Page MenuHomePhabricator

[DWARF] LICM should null out the debug loc of hoisted loop invariant instructions
ClosedPublic

Authored by wolfgangp on Jan 5 2017, 5:35 PM.

Details

Summary

Another instance of nulling out debug locations when instructions are moved to different basic blocks. This time it is LICM that is hoisting loop invariant code into the loop preheader. Not nulling out the debug locs can lead to poor stepping. Merging of debug locations does not apply here as the instructions is moved and not commoned.

One exception are call instructions. Even they can be hoisted out of loops, and if they are, we leave their debug locs in place in case the call is inlined later. This does not appear to be common, though.

Keeping in mind we'd like to do better than removing the debug loc eventually, I've added a FIXME comment.

Diff Detail

Repository
rL LLVM

Event Timeline

wolfgangp updated this revision to Diff 83327.Jan 5 2017, 5:35 PM
wolfgangp retitled this revision from to [DWARF] LICM should null out the debug loc of hoisted loop invariant instructions.
wolfgangp updated this object.
wolfgangp added a subscriber: llvm-commits.
aprantl added inline comments.Jan 6 2017, 8:36 AM
lib/Transforms/Scalar/LICM.cpp
774 ↗(On Diff #83327)

Whate happens when isa<DebugIntrinsicInst>?

aprantl accepted this revision.Jan 6 2017, 8:37 AM
aprantl edited edge metadata.

This is consistent with D27857.

lib/Transforms/Scalar/LICM.cpp
774 ↗(On Diff #83327)

Oh nevermind. They are calls.

This revision is now accepted and ready to land.Jan 6 2017, 8:37 AM
This revision was automatically updated to reflect the committed changes.
vsk added a subscriber: vsk.Apr 4 2019, 9:39 PM

As an alternative to removing the debug location, what about setting a line 0 location (with appropriate scope/inlinedAt info) to the hoisted instruction? It seems like that allows debuggers to give more helpful/specific backtraces. It also doesn't affect stepping (at least not in lldb, which collapses line 0 ranges). Example:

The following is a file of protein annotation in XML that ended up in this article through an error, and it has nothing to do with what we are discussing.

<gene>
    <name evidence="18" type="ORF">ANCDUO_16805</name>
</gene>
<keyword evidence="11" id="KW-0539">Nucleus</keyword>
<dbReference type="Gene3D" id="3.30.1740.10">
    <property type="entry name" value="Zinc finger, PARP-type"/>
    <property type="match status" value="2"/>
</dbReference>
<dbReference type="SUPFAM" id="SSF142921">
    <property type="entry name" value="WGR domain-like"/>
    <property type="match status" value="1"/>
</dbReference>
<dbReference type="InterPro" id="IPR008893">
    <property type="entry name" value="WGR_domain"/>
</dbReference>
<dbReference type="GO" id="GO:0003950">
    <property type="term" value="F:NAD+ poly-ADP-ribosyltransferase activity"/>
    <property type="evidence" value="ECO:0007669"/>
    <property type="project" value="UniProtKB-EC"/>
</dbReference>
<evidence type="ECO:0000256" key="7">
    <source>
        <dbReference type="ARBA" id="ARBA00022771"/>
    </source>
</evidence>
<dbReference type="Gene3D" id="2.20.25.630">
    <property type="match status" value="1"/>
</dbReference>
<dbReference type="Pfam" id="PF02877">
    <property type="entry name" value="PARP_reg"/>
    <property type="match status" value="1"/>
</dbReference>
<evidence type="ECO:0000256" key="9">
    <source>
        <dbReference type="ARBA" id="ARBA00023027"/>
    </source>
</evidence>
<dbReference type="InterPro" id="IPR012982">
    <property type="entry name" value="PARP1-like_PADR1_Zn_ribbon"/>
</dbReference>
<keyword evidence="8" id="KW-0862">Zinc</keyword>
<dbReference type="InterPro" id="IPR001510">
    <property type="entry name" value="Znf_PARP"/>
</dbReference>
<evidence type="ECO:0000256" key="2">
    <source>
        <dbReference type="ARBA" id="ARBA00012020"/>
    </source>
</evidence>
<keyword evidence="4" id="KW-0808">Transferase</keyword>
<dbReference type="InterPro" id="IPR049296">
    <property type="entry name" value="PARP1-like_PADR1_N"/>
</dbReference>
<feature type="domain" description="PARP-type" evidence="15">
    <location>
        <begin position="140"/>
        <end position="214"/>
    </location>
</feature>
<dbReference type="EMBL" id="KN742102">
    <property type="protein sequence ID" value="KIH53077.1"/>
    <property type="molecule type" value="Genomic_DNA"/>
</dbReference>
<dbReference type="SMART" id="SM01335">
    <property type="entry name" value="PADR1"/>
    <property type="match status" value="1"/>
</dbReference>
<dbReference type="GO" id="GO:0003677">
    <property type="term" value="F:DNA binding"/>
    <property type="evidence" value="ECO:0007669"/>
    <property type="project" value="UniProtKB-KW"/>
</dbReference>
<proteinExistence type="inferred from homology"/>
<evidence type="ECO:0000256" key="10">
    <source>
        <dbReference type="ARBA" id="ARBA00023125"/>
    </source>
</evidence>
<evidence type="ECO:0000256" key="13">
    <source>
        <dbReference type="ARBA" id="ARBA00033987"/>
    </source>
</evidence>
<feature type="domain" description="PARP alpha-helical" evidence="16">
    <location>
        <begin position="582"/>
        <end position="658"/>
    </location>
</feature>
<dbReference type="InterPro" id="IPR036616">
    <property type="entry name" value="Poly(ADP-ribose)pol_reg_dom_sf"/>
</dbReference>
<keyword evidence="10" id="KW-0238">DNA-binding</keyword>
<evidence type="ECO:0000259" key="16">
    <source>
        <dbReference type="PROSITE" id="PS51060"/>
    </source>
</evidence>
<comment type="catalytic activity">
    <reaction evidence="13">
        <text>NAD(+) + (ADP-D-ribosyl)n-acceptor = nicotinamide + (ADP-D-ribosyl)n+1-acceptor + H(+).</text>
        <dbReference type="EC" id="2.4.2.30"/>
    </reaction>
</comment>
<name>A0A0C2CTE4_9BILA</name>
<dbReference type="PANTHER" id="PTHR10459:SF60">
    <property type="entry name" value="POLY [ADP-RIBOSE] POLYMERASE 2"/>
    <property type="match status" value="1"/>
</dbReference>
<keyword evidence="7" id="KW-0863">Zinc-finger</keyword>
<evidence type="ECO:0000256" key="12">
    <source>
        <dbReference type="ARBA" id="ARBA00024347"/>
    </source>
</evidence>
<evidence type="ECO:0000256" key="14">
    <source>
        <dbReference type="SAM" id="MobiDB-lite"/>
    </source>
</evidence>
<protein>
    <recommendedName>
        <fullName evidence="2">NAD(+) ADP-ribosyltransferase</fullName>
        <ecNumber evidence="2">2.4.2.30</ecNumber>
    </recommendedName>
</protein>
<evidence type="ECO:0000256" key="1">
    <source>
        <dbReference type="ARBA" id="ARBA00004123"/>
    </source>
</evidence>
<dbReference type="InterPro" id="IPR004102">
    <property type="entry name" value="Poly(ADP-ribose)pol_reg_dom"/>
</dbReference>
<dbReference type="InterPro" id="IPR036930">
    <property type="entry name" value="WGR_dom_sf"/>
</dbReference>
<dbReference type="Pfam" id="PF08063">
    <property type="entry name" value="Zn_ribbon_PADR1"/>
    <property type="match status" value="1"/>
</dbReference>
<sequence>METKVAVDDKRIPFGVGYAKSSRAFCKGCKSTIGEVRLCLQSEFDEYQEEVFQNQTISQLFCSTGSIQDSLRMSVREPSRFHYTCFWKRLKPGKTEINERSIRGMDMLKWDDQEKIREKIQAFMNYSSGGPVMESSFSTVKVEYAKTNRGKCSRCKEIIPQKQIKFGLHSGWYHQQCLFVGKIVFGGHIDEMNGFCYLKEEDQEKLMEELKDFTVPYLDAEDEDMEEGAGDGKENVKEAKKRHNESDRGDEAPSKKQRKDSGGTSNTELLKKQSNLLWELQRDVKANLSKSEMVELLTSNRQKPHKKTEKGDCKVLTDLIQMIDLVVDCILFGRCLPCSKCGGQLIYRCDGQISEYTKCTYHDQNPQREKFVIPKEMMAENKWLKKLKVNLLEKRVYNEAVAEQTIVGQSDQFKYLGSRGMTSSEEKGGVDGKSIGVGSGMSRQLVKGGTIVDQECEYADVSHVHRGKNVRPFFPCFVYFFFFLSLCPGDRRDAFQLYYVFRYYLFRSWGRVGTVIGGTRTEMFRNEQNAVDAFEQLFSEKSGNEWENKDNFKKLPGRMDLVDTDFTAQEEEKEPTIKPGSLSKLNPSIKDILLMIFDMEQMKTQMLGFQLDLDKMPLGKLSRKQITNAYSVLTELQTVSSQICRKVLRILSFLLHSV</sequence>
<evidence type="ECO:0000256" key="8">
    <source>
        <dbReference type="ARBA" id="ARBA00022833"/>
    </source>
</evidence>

int load(int *p) { return *p; }

int licm(int seed, int n, int *p /* Points to garbage memory. */) {
  int hash = seed;
  for (int i = 0; i < n; ++i)
    hash ^= hash + (seed >> i) + load(p); // <- Crash occurs here.
  return hash;
}

With no location (current behavior, the crash looks like it occurs somewhere in 'main'):

(lldb) bt
* thread #1, queue = 'com.apple.main-thread', stop reason = EXC_BAD_ACCESS (code=1, address=0xdead)                                                          
  * frame #0: 0x0000000100000f73 licm`main at licm.cc:0:3 [opt]
    frame #1: 0x0000000100000f6c licm`main(argc=<unavailable>, argv=<unavailable>) at licm.cc:18 [opt]

With line 0 location:

  * frame #0: 0x0000000100000f73 licm`main [inlined] load(p=<unavailable>) at licm.cc:0:3 [opt]
...
(lldb) up
frame #1: 0x0000000100000f73 licm`main at licm.cc:9 [opt]
   6    int licm(int seed, int n, int *p /* Points to garbage memory. */) {
   7      int hash = seed;
   8      for (int i = 0; i < n; ++i)
-> 9        hash ^= hash + (seed >> i) + load(p); // <- Crash occurs here.

@danielcdh @wolfgangp -- Would switching to line 0 locations for hoisted instructions have an adverse effect on Sample PGO?

Herald added a project: Restricted Project. · View Herald TranscriptApr 4 2019, 9:39 PM
Herald added a subscriber: asbirlea. · View Herald Transcript

@danielcdh @wolfgangp -- Would switching to line 0 locations for hoisted instructions have an adverse effect on Sample PGO?

It does indeed seem preferrable, since the hoisted instruction is currently attributed to the same line as the previous instruction, which is not what we want. I think our usage and understanding of 0 linenumbers has evolved since this change was made and we should examine all the places where we're removing the line number and see if setting it to 0 instead is better.

vsk added a comment.Apr 19 2019, 11:18 AM

@danielcdh @wolfgangp -- Would switching to line 0 locations for hoisted instructions have an adverse effect on Sample PGO?

It does indeed seem preferrable, since the hoisted instruction is currently attributed to the same line as the previous instruction, which is not what we want. I think our usage and understanding of 0 linenumbers has evolved since this change was made and we should examine all the places where we're removing the line number and see if setting it to 0 instead is better.

Sounds good!